By Kayleigh Graveson (@kayleighgraves5)
On the 25th of November George Osborne laid out his plans for the economic functioning of Britain over the next 4 years in the Spending Review and autumn statement. Within this Osborne claimed that ‘an extra £600m will be earmarked for mental health services’ in line with the Conservative manifesto. Yet what does this really mean?
Increased investment does not always guarantee that people’s needs are going to be met. The increase in funding contradicts the austerity agenda endorsed by the Conservative government, an agenda that has already damaged the same services they are meant to be investing in. Children and adolescent mental health service budgets have been frozen in 60% of local authorities since 2010, funding for health and social service support has been reduced within the public and third sector. This does not add up. One explanation is that the Conservatives are following a top-down approach, the same approach they criticised New Labour for, whereby managers and executives are getting a large majority of the investment.
Acknowledgement of the appropriateness of these services is also neglected by Osborne. Investing money into services is all well and good, but if they do not meet the needs of individuals they are useless. Britain has a high proportion of people who need help but are not accessing mental health services; for various personal and socio-cultural reasons, these include, but do not end at; stigmatism, the attributes of the specific condition, finances and geography. The ‘invisible suffers’ within our society, the people who are going undiagnosed and unsupported, are the ones we need to reach out to the most. We are living in the information age, yet technology is still not being utilised appropriately to provide mental health support for individuals, despite how effective these mechanisms are in breaking down the numerous barriers.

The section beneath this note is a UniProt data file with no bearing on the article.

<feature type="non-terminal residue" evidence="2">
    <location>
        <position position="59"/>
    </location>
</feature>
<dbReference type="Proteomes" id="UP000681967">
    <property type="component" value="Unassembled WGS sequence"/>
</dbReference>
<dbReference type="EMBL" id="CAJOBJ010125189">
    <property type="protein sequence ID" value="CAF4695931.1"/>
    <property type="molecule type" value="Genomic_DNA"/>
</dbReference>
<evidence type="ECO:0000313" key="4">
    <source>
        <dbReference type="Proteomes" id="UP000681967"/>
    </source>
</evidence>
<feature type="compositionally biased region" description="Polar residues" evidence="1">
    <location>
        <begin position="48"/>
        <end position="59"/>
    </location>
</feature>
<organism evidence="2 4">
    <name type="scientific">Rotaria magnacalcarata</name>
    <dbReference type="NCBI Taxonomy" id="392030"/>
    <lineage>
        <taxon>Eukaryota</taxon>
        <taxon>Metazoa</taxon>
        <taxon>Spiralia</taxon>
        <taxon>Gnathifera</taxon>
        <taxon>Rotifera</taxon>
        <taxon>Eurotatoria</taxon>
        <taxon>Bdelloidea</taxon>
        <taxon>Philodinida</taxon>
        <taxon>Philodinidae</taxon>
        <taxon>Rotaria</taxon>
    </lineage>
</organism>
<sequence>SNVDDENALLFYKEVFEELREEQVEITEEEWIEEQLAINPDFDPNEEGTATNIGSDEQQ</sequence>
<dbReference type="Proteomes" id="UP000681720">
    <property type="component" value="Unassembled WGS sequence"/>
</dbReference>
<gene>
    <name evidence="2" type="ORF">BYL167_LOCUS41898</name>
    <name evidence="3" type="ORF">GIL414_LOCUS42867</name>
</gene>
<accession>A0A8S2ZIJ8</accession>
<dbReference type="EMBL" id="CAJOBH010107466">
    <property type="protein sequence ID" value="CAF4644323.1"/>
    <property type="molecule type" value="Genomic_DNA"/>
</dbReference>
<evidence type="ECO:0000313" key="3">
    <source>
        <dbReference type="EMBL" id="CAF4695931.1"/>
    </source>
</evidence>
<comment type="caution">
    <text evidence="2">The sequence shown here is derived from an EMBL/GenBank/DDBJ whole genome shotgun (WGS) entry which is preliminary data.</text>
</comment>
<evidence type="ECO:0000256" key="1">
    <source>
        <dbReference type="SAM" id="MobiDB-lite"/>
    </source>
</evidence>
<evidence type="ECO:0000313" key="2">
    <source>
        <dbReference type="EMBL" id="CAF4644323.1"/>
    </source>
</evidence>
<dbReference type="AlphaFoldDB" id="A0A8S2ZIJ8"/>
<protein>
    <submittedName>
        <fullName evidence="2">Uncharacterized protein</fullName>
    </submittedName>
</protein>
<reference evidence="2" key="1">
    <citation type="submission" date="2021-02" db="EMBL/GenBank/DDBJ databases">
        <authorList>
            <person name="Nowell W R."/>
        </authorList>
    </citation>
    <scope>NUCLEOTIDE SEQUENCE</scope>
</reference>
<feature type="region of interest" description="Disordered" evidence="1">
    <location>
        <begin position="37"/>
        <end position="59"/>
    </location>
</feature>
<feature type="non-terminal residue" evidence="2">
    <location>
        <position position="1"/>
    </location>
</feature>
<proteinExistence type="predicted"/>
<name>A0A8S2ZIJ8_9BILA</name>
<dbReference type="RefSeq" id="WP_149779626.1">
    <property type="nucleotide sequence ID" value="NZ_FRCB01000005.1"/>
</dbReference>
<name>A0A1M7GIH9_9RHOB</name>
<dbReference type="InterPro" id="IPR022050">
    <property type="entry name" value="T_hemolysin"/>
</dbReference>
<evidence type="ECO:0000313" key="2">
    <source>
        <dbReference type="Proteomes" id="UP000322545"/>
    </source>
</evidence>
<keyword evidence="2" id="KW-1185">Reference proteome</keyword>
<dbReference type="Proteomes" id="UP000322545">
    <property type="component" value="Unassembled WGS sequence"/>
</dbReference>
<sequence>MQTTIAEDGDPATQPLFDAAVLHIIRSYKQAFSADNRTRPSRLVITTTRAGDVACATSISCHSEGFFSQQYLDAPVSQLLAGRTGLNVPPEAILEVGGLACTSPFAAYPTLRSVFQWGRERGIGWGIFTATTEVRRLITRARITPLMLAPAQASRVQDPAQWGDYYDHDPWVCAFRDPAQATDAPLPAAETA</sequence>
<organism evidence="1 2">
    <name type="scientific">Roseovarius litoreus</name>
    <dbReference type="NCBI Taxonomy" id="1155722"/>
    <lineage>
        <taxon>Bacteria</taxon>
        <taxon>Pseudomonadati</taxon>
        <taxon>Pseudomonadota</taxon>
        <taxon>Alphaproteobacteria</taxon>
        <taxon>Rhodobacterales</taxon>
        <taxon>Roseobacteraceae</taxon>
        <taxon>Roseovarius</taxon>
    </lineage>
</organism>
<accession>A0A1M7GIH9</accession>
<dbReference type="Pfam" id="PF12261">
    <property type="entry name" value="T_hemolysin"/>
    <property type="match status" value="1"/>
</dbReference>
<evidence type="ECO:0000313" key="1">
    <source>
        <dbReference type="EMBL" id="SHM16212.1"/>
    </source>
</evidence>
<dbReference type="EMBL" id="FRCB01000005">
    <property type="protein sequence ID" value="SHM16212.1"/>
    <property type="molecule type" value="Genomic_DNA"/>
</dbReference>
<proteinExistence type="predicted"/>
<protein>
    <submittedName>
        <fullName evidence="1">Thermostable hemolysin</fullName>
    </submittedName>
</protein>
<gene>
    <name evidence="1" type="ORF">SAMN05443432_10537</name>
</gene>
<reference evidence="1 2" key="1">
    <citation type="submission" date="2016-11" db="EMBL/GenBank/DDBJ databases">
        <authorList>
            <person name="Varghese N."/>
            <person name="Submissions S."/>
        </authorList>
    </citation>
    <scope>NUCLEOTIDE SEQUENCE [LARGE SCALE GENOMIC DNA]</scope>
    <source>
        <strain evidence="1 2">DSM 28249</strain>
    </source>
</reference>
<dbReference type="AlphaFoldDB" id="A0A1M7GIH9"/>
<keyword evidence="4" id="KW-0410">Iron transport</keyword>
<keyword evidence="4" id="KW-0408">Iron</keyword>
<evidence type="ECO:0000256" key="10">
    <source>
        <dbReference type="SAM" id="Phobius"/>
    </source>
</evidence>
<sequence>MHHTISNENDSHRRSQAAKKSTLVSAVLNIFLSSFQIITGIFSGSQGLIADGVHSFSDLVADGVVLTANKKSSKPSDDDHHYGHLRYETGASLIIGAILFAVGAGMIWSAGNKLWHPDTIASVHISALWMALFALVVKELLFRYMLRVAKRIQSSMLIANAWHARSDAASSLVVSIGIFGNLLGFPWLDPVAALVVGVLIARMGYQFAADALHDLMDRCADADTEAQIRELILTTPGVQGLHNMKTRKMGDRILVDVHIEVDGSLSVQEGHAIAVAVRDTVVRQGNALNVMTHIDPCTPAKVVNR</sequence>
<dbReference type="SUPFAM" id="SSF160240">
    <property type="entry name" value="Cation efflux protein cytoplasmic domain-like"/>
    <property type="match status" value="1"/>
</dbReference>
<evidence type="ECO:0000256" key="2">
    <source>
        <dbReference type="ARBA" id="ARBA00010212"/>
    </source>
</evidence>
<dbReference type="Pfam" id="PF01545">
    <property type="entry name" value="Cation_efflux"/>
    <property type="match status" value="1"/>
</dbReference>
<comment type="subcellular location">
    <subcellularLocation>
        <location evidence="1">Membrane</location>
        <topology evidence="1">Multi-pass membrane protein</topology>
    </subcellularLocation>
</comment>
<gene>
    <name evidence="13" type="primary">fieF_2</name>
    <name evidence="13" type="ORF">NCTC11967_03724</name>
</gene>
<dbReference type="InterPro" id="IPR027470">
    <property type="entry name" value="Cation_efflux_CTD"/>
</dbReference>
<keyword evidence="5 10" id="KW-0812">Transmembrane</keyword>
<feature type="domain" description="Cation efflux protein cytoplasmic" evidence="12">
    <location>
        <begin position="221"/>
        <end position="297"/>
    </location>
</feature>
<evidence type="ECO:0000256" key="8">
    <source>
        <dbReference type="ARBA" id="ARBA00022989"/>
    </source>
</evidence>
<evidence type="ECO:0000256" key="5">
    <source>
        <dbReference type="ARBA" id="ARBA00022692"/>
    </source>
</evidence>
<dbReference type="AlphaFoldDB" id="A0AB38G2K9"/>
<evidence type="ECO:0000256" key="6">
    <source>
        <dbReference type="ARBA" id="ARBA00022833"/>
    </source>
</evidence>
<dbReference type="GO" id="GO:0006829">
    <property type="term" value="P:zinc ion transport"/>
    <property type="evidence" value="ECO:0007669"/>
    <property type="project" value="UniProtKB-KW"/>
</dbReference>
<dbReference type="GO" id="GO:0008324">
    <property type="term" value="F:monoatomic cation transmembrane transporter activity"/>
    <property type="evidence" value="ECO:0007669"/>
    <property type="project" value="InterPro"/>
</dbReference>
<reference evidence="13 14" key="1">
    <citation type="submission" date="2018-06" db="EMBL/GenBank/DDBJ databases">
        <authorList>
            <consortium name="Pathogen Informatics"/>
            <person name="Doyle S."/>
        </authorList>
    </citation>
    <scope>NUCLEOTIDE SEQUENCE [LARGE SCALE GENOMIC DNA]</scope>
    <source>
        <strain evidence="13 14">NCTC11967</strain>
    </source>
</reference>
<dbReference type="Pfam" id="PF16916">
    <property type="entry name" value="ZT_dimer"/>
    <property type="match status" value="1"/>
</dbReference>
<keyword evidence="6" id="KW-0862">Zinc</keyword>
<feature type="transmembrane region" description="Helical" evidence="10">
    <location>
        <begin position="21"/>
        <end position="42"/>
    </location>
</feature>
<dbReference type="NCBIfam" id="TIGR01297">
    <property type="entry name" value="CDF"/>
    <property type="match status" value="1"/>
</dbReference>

To put this £600m in perspective more than 16 million people in Britain suffer from a mental health condition, this is projected to escalate over the next 4 years. These cuts are arguably not going to meet the needs of the ever increasing population, particularly the elderly who often need access to age related mental health services. Based on current demographics this £600m will equate to an increase of £37.50 per person, not a lot when taking into account the huge strides that need to be taken by the current government.
Taking into consideration that 1 MP is being paid £67,060 per annum, excluding expenses, with this set to rise to £74,000. With 650 members of parliament forty three million, five hundred and eighty nine thousand pounds, minus expenses is lining MPs pockets. It seems unjustifiable that the 16 million people, who on average have a mental health condition in Britain are being provided with just £150m per annum, or £600m over the next 4 years. These people have been elected to protect our rights and democracy, but instead they are damaging people’s lives for their own self-interest.